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The Many Worlds of David Deutsch

Why do some physicists now believe that there are many parallel universes very like our own? And if there are, how will this help us build faster computers?

Quantum mechanics was developed in the early years of the 20th century. Starting with the discovery that energy cannot come in infinitely small amounts but comes in discrete packets or quanta, an elaborate mathematical structure was worked out which successfully predicted a very wide range of physical phenomena. The years went by and more and more experimental evidence piled up to attest to the theory’s extraordinary accuracy. However, the theory was very mathematical, and it was not clear what exactly it meant in physical terms – and thus what its predictive success told us about the physical nature of the universe. All the physical interpretations put forward have been shockingly counterintuitive.

The best known and historically the most influential was the Copenhagen interpretation. It says that there is an inherent duality in nature, called ‘complementarity’, according to which attributes that are classically contradictory (such as being a localised particle or a spread-out wave) can both be part of the makeup of the same physical object, but they can never be observed in the same experiment. Asking which attribute the object has objectively is deemed meaningless: the nature of the measurement determines which property is manifested. The value of the measured quantity (e.g. the specific position) is determined randomly at the moment of observation or interaction with the ‘classical level’. This random change is known as ‘collapsing the wave function’. Einstein argued against this interpretation for thirty years, saying among other things that “God doesn’t play dice”.

The Many-Worlds interpretation introduced by Hugh Everett in 1957 and currently advocated by David Deutsch and others says that there are a large number of parallel universes with greater or lesser similarity to our own. The ‘neighbouring’ universes are ones which differ from our own only in the position of a few particles. Neighbouring universes can’t be detected directly but the particles in them can have an interference effect on the corresponding particles in our own universe, which explains the strange behaviour of particles in interference experiments and, one day, quantum computers. Overall, reality, (the ‘multiverse’) is non-random and independent of observers.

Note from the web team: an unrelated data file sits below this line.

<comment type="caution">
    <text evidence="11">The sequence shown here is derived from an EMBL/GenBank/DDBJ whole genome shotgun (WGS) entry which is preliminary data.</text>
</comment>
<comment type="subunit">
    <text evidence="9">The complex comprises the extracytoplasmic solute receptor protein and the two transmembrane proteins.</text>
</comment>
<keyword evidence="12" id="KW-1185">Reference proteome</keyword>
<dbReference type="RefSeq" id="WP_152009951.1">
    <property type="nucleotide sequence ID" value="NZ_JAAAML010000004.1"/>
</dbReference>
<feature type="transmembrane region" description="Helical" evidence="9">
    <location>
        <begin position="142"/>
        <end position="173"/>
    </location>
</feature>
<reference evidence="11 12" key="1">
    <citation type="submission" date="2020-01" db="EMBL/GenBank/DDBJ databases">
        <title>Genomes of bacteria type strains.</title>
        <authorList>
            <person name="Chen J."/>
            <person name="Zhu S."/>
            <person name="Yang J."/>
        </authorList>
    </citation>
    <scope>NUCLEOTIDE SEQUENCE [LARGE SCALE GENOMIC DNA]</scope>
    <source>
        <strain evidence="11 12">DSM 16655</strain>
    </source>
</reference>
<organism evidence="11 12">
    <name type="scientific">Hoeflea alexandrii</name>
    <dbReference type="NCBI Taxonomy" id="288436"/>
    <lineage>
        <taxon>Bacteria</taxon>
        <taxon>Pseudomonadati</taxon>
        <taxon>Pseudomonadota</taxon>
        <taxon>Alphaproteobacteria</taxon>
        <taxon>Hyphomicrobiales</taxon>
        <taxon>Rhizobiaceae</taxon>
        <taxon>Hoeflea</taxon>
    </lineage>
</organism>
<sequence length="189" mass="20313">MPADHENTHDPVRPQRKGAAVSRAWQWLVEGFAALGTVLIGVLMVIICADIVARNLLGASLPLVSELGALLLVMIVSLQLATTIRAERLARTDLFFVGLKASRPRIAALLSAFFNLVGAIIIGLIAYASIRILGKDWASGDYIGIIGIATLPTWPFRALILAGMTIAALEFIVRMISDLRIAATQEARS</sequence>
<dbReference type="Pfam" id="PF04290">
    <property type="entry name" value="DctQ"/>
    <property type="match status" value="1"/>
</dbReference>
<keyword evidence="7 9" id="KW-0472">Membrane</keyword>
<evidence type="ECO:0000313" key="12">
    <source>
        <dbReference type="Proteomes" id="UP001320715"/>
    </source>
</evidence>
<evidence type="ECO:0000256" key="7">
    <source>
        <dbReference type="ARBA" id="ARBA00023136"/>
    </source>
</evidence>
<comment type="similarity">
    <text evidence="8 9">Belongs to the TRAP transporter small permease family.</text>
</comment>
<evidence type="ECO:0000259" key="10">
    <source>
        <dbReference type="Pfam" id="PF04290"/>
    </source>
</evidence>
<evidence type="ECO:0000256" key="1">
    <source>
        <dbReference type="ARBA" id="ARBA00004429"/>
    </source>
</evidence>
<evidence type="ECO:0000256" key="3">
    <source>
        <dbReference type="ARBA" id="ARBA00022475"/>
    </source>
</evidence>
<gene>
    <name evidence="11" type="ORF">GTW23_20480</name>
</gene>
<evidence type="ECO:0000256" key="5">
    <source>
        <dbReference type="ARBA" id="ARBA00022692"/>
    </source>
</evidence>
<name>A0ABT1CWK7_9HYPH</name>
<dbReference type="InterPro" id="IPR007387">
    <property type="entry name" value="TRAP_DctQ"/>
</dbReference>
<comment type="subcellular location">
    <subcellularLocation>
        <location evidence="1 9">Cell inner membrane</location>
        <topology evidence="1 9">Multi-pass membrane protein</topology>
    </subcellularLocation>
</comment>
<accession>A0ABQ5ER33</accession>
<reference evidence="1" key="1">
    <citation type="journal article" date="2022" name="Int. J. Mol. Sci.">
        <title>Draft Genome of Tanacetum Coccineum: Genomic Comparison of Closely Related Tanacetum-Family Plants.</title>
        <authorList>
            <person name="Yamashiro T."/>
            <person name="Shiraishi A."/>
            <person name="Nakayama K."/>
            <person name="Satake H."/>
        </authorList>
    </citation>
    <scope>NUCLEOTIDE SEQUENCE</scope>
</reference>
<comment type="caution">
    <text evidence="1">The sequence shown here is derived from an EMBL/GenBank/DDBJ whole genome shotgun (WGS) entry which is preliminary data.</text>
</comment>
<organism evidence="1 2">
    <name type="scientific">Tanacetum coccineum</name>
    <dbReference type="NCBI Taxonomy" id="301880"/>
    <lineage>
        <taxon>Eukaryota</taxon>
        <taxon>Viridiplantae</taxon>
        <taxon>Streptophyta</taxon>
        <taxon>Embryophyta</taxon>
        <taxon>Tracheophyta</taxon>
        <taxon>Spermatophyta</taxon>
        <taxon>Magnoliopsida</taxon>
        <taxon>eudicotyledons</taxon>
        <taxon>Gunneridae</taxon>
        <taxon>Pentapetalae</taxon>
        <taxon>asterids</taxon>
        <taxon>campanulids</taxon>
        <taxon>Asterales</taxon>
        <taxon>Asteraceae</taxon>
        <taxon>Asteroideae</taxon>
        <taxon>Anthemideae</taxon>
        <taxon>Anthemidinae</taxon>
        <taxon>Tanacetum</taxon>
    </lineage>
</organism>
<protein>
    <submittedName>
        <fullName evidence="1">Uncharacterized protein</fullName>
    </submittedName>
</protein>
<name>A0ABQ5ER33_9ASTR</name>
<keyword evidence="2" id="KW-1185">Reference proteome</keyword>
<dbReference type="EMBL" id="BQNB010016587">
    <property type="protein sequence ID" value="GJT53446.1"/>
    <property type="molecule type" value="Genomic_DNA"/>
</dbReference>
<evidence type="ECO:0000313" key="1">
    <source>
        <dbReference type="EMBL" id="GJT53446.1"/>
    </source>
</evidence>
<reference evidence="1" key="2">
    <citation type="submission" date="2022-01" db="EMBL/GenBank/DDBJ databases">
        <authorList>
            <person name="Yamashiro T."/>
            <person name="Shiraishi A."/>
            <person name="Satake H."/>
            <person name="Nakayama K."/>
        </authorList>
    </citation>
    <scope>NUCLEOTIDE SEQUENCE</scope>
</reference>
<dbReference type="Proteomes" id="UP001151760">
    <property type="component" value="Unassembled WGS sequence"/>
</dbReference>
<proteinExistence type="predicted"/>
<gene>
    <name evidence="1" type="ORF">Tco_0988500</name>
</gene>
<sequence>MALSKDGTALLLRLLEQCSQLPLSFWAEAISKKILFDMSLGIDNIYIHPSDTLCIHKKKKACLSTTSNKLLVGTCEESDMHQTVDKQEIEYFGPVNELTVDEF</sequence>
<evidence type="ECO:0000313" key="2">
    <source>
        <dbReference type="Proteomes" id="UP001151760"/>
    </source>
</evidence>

Other interpretations include the Pilot Wave interpretation put forward by the late David Bohm.

Quantum Computers

Computer circuits have been getting smaller and smaller. It was once assumed that a fundamental limit would be reached when circuits and logic gates were only a few atoms in size, because then quantum mechanical effects would become significant. Instead it has been discovered that it is possible to actually exploit these quantum effects to build computers of a completely new type.

In a traditional computer, circuits within the computer can be at one of two voltage levels – which represent ‘0’ and ‘1’. In a quantum computer, the information could be encoded instead as two states of polarisation of light, or as two energy states of an atom. However, according to quantum mechanics, the atom could exist in a superposition of its two states – in other word it could be in state ‘0’ and state ‘1’ at the same time!

A basic principle underlying quantum computing can be demonstrated by the simple experiment in figure 1. In Fig 1a, photons (particles of light) are fired one at a time at a half silvered mirror. Statistically speaking, half of them pass straight through and are detected by detector A, while the other half are reflected at ninety degrees and hit detector B. So far, so obvious. However consider the slightly more complicated arrangement in Fig 1b. Half the time the photon passes through the half silvered mirror and goes along path X, while the other half it is reflected onto path Y. In either case, though, the photon then hits an ordinary mirror and is deflected onto a second half-silvered mirror afterwards. One might reasonably expect that in each case half the photons would pass through and half be deflected, just as in the earlier experiment, so that equal numbers of photons would be detected by the detectors at C and D. The truth, however, is weirder. All the photons end up at detector C, and none at D. Weirder still, if either path X or path Y is then blocked, the two detectors start to detect equal numbers of photons. Why should blocking either path cause photons to start arriving at D, when they weren’t going there before? The explanation according to quantum mechanics is that the experiment is in two states at once, superimposed. The photon is both going down path X and going down path Y. In ‘many-worlds’ language, the photon on path X has an invisible twin going down path Y in a neighbouring universe which interferes with it.

One piece of information stored in a computer is called a bit; the equivalent in a quantum computer is called a qubit. Quantum computers, as we’ve seen, can be in two superimposed states at once. A ‘register’ of three bits can store any number between 0 and 7 coded in binary; a register of three qubits can store all the numbers up to seven simultaneously, and, more to the point, a subsequent computing operation can be carried out on all those numbers simultaneously. As the registers of qubits get larger, the power of the quantum computer grows exponentially.

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